Therefore Civilization DOES NOT EXIST. Only IMAGES of it. Only ideas.
The craft is our minds, NOT the community. NOT THE PEOPLE.

By asserting an opposite to an image that you disagree with, you are at the same time perpetuating it. Interesting game… :wink:

Both sides are trying to chop a magnet in half, and keep “their polarity”

You can’t get rid of an enemy, because an enemy is just an idea. I doesn’t hold water in the community of life.

(have you every tried drinking water out of an enemy? … I almost got it…once)

Ask the bear. Careful though, he might make an enemy out of ya’.

Peace

We’ll get there…

NOW!!

(did that work?)

Sorry I’m bored


#8

Quinn is still a writer, doing what he can do to stop the craft. Jensen is doing the same, also through writing. That is where their talents lie.

It’s two different rivers that will ultimately end in the ocean. The path to get there matters little.

I first read Quinn and that’s what got me started. Then I was lead to Howard Zinn, Jared Diamond, John Zerzan and finally Derrick Jensen. Before you can take the next step, you have to be able to see the stairs.


#9

“Quinn is still a writer, doing what he can do to stop the craft. Jensen is doing the same, also through writing. That is where their talents lie.”

thumbs up.

Words can turn to action. And WHAT action occurs, depends on an individuals interpretation of what THEY THINK that the writers are writing about.
If one sees Civilization as “evil”, then this image causes action AGAINST Civilization… which, it is thought, will lead to “good” - -> no Civilization.
This is just a black/white game that keeps “Civilization”(the idea) around.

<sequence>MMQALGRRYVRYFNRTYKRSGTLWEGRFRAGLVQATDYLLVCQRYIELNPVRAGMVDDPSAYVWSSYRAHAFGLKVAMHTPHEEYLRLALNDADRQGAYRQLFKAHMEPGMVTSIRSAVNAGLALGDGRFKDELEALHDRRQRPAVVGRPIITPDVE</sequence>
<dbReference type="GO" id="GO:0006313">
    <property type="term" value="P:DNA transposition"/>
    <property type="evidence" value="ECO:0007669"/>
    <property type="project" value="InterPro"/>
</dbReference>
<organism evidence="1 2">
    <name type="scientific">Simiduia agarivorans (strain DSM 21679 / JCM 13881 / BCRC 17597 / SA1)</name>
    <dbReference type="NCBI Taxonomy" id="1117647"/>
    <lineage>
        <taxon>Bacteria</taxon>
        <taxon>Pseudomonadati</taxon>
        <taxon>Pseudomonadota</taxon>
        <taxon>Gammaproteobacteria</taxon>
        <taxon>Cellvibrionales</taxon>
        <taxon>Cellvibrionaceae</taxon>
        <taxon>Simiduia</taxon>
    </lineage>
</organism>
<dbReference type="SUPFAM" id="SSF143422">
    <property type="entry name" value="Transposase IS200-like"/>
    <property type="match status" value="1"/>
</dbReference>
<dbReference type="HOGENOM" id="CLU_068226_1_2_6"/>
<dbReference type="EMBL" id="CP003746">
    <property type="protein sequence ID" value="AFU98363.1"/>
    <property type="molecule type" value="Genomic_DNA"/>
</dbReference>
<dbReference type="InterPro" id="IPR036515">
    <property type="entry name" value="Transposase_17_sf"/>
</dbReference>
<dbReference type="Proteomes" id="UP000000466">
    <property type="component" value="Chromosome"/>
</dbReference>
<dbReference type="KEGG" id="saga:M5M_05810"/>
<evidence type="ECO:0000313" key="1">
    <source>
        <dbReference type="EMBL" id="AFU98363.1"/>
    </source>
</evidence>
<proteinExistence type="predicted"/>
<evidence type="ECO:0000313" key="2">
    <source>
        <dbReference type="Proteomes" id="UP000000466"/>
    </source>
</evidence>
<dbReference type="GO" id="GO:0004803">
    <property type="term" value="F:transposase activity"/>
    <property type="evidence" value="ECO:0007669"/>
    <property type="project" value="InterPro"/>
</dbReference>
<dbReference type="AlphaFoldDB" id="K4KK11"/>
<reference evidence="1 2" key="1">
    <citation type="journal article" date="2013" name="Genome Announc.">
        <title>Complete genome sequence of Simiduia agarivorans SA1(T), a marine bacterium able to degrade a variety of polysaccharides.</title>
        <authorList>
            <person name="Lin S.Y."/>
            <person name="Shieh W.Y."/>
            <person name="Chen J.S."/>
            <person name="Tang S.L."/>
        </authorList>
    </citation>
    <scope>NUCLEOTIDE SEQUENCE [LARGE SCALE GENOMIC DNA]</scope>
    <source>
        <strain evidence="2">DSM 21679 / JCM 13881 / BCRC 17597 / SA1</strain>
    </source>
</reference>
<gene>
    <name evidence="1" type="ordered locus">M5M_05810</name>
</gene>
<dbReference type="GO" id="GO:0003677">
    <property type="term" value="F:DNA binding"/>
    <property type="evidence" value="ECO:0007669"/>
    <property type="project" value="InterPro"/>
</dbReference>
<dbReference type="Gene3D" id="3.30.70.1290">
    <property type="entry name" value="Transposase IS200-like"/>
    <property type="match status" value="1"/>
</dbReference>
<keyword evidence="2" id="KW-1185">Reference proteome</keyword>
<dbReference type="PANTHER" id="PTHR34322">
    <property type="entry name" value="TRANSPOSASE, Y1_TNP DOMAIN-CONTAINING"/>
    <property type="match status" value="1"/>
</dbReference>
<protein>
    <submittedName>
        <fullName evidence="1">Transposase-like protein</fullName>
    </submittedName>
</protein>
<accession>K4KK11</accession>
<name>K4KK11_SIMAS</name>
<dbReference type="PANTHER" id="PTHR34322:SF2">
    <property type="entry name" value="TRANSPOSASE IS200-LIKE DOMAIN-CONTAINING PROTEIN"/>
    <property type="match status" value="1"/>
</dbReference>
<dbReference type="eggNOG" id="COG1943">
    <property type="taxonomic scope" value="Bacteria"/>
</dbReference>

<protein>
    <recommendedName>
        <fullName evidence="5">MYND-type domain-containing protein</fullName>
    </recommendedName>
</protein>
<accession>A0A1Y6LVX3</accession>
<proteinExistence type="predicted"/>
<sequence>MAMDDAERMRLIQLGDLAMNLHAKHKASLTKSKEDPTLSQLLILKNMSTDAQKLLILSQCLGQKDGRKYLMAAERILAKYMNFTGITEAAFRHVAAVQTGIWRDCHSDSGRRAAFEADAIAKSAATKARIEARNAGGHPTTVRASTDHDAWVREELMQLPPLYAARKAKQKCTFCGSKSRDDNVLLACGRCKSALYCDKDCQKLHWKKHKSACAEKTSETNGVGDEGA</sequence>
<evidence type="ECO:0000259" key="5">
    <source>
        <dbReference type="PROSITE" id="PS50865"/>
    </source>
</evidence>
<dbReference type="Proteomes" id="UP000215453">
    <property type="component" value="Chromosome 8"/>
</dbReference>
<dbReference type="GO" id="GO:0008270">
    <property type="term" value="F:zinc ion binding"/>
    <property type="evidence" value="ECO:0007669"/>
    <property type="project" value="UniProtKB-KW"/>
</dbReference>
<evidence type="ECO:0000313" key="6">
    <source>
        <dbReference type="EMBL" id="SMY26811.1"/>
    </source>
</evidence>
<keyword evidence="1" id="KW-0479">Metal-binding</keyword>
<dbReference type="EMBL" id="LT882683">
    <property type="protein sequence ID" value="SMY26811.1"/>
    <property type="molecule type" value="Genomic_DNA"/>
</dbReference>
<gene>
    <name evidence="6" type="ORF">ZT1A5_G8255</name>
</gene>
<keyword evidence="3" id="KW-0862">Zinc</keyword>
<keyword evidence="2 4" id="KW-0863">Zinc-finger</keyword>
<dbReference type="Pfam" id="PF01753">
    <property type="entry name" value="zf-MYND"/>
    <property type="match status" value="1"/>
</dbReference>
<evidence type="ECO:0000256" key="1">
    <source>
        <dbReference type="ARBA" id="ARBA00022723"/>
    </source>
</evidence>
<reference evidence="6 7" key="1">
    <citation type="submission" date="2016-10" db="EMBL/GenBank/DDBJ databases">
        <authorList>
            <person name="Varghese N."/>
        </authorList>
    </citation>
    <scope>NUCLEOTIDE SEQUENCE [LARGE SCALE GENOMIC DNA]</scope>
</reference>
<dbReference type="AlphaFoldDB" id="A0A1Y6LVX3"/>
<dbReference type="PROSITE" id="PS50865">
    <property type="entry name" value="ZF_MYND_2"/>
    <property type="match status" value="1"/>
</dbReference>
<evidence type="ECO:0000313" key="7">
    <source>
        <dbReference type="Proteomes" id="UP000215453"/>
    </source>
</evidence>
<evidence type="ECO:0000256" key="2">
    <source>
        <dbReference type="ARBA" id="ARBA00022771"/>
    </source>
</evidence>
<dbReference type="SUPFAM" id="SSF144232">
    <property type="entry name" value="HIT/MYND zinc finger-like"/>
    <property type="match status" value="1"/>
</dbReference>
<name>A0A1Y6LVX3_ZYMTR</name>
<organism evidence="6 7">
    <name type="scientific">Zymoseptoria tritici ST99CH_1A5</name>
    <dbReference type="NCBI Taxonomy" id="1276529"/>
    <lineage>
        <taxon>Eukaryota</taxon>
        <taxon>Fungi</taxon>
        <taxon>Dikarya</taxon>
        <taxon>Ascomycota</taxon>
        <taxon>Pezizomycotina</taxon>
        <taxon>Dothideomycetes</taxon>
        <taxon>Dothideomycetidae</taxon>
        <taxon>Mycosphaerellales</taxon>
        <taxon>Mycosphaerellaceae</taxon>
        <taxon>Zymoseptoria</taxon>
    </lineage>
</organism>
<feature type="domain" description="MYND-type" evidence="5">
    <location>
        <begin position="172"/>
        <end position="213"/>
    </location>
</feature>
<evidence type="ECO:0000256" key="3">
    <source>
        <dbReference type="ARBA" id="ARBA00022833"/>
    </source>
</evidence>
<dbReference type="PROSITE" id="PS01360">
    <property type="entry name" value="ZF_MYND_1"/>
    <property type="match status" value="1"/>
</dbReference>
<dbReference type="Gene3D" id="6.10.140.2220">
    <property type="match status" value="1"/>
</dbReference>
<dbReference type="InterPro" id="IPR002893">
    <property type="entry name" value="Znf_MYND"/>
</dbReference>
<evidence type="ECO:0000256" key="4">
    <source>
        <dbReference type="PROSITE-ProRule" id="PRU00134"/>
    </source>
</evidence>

Diligents (on both sides of the fence) are Toys r us kids who never grew up, because if they did… they wouldn’t BE toys r us kids… Their minds are as fragile as the community of life. (because they are one)

Tearing down infrastructure before people see the stairs, is not a river I would take. Render infrastructure useless as a civilizational ideal (see the art in it), then put it to use based on how it benefits the area it is in…

Unless we WANT war… taking toys away from babys with guns.

The “illusioned” see any action against the state as “evil”.
And they also see any action FOR the state as “evil”.
Both sides play evil. :smiley:

There are no games when we see ourselves in all things.

NOW!!
lol


#10

[quote=“Raven, post:9, topic:1069”]If one sees Civilization as “evil”, then this image causes action AGAINST Civilization… which, it is thought, will lead to “good” - -> no Civilization.
This is just a black/white game that keeps “Civilization”(the idea) around.[/quote]

Respectfully, I disagree with this. Civilization is a machine of death - it is killing humans and the planet (and our collective future) as we speak. Just ignoring it - living our lives as if it doesn’t exist - is NOT going to make it disappear, or stop the killing.